Sometimes life tosses you unanticipated travel plans — a detour to a place you hadn’t planned to explore. Life’s curve? Some health issues that were misdiagnosed back home. The place? Rochester, Minnesota, home of Mayo Clinic.
From what we’ve seen, Mayo Clinic IS Rochester, Minnesota. Forty-one thousand of Rochester’s 117,000 residents work for Mayo Clinic. Over 600,000 patients from around the world are treated here each year. If you include campuses in Florida and Arizona, Mayo Clinic treats 1.4 million patients annually! Rochester has become the world’s #1 destination for those seeking answers, options and hope.
Mayo Clinic rises out of a southern Minnesota valley, surrounded by rolling hills and farmland. Its history is interesting.
In 1883, a tornado ripped through Rochester killing 24 people, injuring 100 and destroying 150 buildings. The Sisters of Saint Francis and Dr. W.W. Mayo and his sons cared for the injured. One of the nuns who was teaching in Rochester lead the charge for a permanent medical facility and approached Dr. Mayo with a deal he couldn’t refuse. If he and his sons would serve as the medical staff, the nuns would figure out a way to build a hospital.
This collaboration led to the opening of St. Mary’s Hospital in 1889. Other doctors joined the Mayos, and by 1929, a staff of 386 physicians, formed the first “group medical practice” stating:
“The cooperation and combined wisdom of peers is greater than any individual.”
Ten blocks east of the St. Mary’s campus is Mayo’s sprawling downtown complex, which includes 30+ buildings and the Mayo Clinic Hospital Methodist campus. These buildings are a destination in themselves. The lobbies rival those in 5-star hotels. Waiting areas — even those on the lower floors — are flooded with natural light. Original works of art line the walls and ceilings, providing a beautiful and interesting distraction.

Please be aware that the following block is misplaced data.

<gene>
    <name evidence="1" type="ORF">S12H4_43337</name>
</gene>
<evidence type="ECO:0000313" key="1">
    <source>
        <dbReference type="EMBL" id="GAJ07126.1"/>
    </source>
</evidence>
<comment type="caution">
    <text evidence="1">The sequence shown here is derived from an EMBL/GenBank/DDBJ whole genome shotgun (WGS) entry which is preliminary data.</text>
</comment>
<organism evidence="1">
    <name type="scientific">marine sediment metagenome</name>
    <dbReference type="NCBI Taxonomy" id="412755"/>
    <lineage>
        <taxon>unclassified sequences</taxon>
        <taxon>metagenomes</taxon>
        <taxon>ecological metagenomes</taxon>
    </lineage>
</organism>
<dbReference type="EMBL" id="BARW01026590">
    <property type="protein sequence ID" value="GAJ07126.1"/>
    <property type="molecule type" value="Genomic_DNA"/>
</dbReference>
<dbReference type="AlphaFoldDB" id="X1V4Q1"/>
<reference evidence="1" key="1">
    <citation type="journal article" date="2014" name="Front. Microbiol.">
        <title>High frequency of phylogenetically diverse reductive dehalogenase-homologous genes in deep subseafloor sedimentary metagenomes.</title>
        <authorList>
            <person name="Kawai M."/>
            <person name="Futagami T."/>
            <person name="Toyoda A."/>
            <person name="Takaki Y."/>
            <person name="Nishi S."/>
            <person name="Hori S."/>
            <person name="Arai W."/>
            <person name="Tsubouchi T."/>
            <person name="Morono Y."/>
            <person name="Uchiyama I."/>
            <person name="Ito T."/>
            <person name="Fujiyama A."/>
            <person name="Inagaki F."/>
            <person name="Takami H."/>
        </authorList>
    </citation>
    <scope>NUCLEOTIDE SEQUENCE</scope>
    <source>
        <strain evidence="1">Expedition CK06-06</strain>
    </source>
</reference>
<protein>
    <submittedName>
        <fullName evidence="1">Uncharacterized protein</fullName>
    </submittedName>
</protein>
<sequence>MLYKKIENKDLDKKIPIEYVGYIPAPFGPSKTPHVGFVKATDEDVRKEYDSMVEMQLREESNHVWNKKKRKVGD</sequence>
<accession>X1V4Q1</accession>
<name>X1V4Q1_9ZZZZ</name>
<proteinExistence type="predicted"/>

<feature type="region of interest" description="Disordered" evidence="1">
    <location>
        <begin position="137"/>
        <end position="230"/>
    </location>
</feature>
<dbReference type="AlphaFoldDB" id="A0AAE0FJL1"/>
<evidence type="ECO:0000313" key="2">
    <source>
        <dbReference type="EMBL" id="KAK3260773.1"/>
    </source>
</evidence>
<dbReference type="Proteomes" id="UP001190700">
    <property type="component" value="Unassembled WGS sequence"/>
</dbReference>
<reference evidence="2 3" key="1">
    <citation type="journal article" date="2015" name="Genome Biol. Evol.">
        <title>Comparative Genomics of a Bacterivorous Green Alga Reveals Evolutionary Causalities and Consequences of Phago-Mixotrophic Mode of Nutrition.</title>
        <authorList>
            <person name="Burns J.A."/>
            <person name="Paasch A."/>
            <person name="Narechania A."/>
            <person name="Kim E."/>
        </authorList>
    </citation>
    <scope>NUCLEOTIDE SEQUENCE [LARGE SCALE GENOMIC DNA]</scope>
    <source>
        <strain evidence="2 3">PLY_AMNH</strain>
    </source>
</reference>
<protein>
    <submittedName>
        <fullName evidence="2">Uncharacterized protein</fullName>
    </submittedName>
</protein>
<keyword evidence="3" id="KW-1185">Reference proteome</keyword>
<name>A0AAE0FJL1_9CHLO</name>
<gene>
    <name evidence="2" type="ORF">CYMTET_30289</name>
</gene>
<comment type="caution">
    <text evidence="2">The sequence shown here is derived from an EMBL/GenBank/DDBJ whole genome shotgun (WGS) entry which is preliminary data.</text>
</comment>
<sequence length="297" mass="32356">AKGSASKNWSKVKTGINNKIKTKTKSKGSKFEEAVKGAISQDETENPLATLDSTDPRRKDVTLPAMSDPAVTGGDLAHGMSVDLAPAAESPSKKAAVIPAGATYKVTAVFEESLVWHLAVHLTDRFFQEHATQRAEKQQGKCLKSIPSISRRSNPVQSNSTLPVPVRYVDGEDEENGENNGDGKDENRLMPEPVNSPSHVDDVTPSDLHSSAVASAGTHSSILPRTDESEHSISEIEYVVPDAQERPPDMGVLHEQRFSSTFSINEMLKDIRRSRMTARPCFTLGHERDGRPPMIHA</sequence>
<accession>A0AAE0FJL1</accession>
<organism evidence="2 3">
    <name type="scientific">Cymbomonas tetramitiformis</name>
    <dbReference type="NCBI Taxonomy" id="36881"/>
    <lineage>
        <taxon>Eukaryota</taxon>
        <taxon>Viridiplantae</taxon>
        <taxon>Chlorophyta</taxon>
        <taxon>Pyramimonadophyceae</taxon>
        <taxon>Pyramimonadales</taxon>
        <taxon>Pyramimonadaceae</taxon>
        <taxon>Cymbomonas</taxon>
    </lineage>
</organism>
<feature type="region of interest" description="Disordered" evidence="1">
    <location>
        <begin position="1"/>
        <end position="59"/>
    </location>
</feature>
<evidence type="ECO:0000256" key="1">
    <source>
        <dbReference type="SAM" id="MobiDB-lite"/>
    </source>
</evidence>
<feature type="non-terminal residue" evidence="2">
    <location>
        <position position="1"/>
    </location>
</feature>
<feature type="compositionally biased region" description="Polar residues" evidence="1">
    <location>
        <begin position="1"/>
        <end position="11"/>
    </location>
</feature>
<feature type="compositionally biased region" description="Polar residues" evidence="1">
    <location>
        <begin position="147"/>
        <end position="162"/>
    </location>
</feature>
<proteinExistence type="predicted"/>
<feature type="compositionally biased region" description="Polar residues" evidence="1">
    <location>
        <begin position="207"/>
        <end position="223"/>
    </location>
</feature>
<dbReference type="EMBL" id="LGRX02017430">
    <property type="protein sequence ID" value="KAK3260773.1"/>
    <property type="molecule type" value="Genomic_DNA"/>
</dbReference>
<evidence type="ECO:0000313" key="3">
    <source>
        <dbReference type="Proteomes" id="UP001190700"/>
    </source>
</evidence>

In the Rochester Mayo world, everything revolves around patient wellness and comfort. Minnesota weather can be brutal — hot summers and bitter cold winters — but have no fear. Patients buildings and parking garages are connected by a well-marked underground “subway” system of brightly lit hallways.
In addition, the Mayo buildings and subway are connected to downtown restaurants, shops and hotels via skywalks.
Countless hotels circle both campuses and patients receive a “Mayo discount.” This is our fourth trip here — one one-night, 2 three night and now for seven nights. It’s an easy four-hour drive from Milwaukee and once here, we can park and leave the car. If a hotel isn’t connected, there is a complimentary shuttle to main Mayo buildings.
For this weeklong visit, we were offered and accepted free lodging at the American Cancer Society’s Hope Lodge. Rooms are offered to patients with stays of three or more nights. After managing events for the Ronald MacDonald House, it feels weird to be on the patient/caregiver side of things —- and we are very thankful!
Downtown Rochester is walkable and clean. The Zumbro Riverwalk is lovely, as are the pretty little neighborhoods surrounding Mayo. We’ve discovered some good restaurants (Thai Pop, Crave, desserts from Mezza 9) and there is no shortage of coffee shops (fave: Cafe Steam on Broadway). The shopping has yet to impress.
Rochester has more than 3500 acres of park land and more than 85 miles of paved trails. Quarry Hill Nature Center was a welcome respite from the hotel room.
So, besides Mayo Clinic, what else is Rochester known for?
Rochester is known as home to IBM. Operations began here in 1956 with 174 employees. Today, over 4,000 people work in this 3.6 million square feet IBM-owned and leased facility (equivalent to about 78 football fields!). The building was designed by Eero Saarinen, who utilized blue panels inspired by the Minnesota sky, as well as IBM’s nickname of “Big Blue.”
And, there’s this . . .
Not impressed yet? OK, then let’s get back to Mayo. Over the years, many famous celebrities have been treated there.
Helen Keller had her gall bladder removed at Mayo. Lou Gehrig came to Rochester in 1939 when he was experiencing muscle weakness and was subsequently diagnosed with ALS.
And now, the latest celebrity to be treated . . .